From the middle of 1978 to December 1981. Hong Kong was perhaps the most vibrant city in Asia with fast escalating property prices, a corruption free environment, an excellent education system, good and constantly improving infrastructure and tiny Hong Kong then accounted for about a third of Mainland China’s economy. The biggest business in the city was China-watching.
It was both to explore opportunities for business in China and to see how China would emerge from the post-Mao period. The Gang of Four, which included Jiang Qing , Mao’s widow was being tried in China. Two reputable regional weeklies, Far Eastern Economic Review and Asiaweek also operated from Hongkong.
Rise of Deng Xiaoping
Following the deaths of Mao Zedong and Chou Enlai and the sidelining of Hua Guofeng, Deng Xiaoping emerged as China’s paramount leader. The Four Modernisations long in the pipeline since the early 1960s was to see the light of day.
Deng had formally announced China’s Four Modernisations in December 1978 with an emphasis on science and education at the conclusion of the 3rd plenum of the 11th central committee of the Chinese Communist Party. It meant China was coming out of its isolation. Special Economic Zones were set up in Southeastern China across from Hongkong.
Meanwhile the US was also moving secretly towards normalisation of relations with China. President Jimmy Carter announced the intention to normalise diplomatic relations in mid-December 1978 and set January 1 1979 for the commencement of full diplomatic relations. Hong Kong provided the first class stall seat to watch and invest in developments in the mainland.
Business people and investors from all over the world, especially overseas Chinese began flocking to Hong Kong to take advantage of the attractive opportunities that became somewhat easily available under Deng’s enlightened rule which encouraged private entrepreneurship.
Hong Kong, given its long history of trading and banking relationships with Mainland China and the Guangdong area was the natural and logical staging point and base for entree to China. Malaysia’s Bumiputra Merchant Finance Bank(BMF) went into territory and quickly set its sights on extending loans to the booming property sector.
George Tan, a former bankrupt from Singapore with an expired stay permit in Hong Kong saw in the leadership of BMF those weaknesses for high living, showing off and a proclivity to bend rules to make some money on the side.
The four Malay men who led BMF had non-Malay spouses and some of these spouses’ names figured in their trials. When BMF made its first big unsecured loan amounting to US$292 million on December 19 1979 to one of Tan’s $2 dollar companies to acquire Mai Hon it would seem that there was no board resolution.
One of the directors actually saw Tan’s companies as belonging to one and the same BMF family. This was because almost all those associated with BMF were given shares, loans, commissions and gifts by Tan. BMF had even accepted post dated cheques for Tan’s loans as collateral.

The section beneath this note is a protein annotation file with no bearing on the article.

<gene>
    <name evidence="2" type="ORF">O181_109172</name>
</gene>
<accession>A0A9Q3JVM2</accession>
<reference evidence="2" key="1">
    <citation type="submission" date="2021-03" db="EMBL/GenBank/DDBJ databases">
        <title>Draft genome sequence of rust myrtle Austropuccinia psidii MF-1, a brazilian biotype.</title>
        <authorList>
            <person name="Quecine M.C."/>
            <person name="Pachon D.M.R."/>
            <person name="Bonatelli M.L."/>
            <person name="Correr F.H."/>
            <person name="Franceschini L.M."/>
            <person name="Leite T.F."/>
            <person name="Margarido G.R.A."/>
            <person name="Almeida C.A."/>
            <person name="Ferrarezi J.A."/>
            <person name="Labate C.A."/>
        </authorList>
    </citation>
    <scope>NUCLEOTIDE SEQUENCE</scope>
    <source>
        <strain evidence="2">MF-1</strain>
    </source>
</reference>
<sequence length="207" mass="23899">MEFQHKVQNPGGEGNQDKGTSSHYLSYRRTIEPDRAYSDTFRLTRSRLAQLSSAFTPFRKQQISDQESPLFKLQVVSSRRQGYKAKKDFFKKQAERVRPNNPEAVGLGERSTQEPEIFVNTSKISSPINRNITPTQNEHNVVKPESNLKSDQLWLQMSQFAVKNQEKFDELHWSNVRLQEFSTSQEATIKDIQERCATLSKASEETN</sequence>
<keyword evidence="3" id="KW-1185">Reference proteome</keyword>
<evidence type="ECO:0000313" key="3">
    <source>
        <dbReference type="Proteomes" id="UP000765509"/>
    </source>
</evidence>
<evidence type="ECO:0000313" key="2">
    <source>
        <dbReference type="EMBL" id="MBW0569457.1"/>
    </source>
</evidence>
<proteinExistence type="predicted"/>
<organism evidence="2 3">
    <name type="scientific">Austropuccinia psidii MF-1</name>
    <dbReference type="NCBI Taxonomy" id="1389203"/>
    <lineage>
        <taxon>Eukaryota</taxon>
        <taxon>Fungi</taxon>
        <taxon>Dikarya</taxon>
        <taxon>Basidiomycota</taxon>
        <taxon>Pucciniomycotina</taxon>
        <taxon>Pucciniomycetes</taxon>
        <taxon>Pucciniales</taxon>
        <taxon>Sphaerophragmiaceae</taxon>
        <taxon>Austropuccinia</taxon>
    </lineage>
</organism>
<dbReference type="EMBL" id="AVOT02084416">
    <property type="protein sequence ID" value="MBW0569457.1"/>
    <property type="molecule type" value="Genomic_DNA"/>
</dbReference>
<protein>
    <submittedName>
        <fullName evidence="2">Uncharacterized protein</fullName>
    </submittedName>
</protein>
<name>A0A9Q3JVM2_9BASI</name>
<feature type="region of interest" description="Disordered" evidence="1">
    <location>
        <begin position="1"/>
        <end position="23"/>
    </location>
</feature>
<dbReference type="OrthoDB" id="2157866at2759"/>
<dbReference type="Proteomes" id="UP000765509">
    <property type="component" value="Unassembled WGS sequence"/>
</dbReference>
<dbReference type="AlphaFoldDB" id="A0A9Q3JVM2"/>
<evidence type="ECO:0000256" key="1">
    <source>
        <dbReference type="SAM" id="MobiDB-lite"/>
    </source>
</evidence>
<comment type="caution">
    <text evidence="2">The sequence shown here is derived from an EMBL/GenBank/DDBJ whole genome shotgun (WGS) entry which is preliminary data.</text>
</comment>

What triggered the initial investigation into BMF-Tan dealings was the gruesome murder on July 18, 1983 of Jalíl Ibrahim, a trained auditor who had been designated assistant manager at BMF, Hong Kong. There is still speculation as to what really prompted the murder. The authorities in Kuala Lumpur also took a more keen interest in the bank’s insolvency after it ran into liquidity problems.
Problems relating to the 1MDB affair became public knowledge in Malaysia largely because of the reporting by the Wall Street Journal, Sarawak Report and other foreign newspapers and news portals.
The July 2016 press briefing provided by the then US Attorney General, Loretta Lynch was the most authoritative piece of information on the grand larceny that affected 1MDB. In Malaysia the Edge was forthright and frank from the beginning about reporting on the 1MDB and its curiously conceived investment strategy.
Teh Yik Koon in her ‘ From BMF to 1MDB , a criminological and sociological discussion’ (2018) has covered the management changes and the controversial activities of the development fund and its officials. These matters are still being adjudicated in Malaysia and Jho Low who held no official position in 1MDB realised wrongful gains for himself and his principal collaborator. Jho Low is now a fugitive along with another Malaysian. If both of them return to Malaysia and provide evidence it would facilitate the progress of the case.
Two felons defraud a country
Both these individuals, Tan and Jho Low were entrusted with huge financial assets when they had not been subjected to adequate vetting and due diligence. They were clearly, in hindsight, not worthy, competent, or qualified and worse, they could not be controlled, monitored or supervised. Both of them realised that they could bribe, offer blandishments to the top players in the hierarchy and bamboozle and bully those underlings they came across in their daily dealings.
An aura of their closeness to the top echelons was created and periodically these felons were given a boost by the principal accused in these cases. Given Malaysia’s highest power distance ratio the underlings, including some toothless watchdogs surrendered the main narrative to these two masterful manipulators.
Both the cases extended to jurisdictions beyond Malaysia and this had posed some difficulties initially in gathering evidence. By no means is it suggested that these two con men had a monopoly of such access. There were others who, although discovered, could not be acted upon.
The words of the late eminent jurist, Eusoffe Abdoolcader as stated at the beginning of this piece were forgotten quickly and the result is that a former prime minister is on trial for 42 charges that verge almost on treason.
Dato M Santhananaban is a retired ambassador with 45 years of public sector experience
The views expressed here are those of the author/contributor and do not necessarily represent the views of The Independent Singapore. /TISG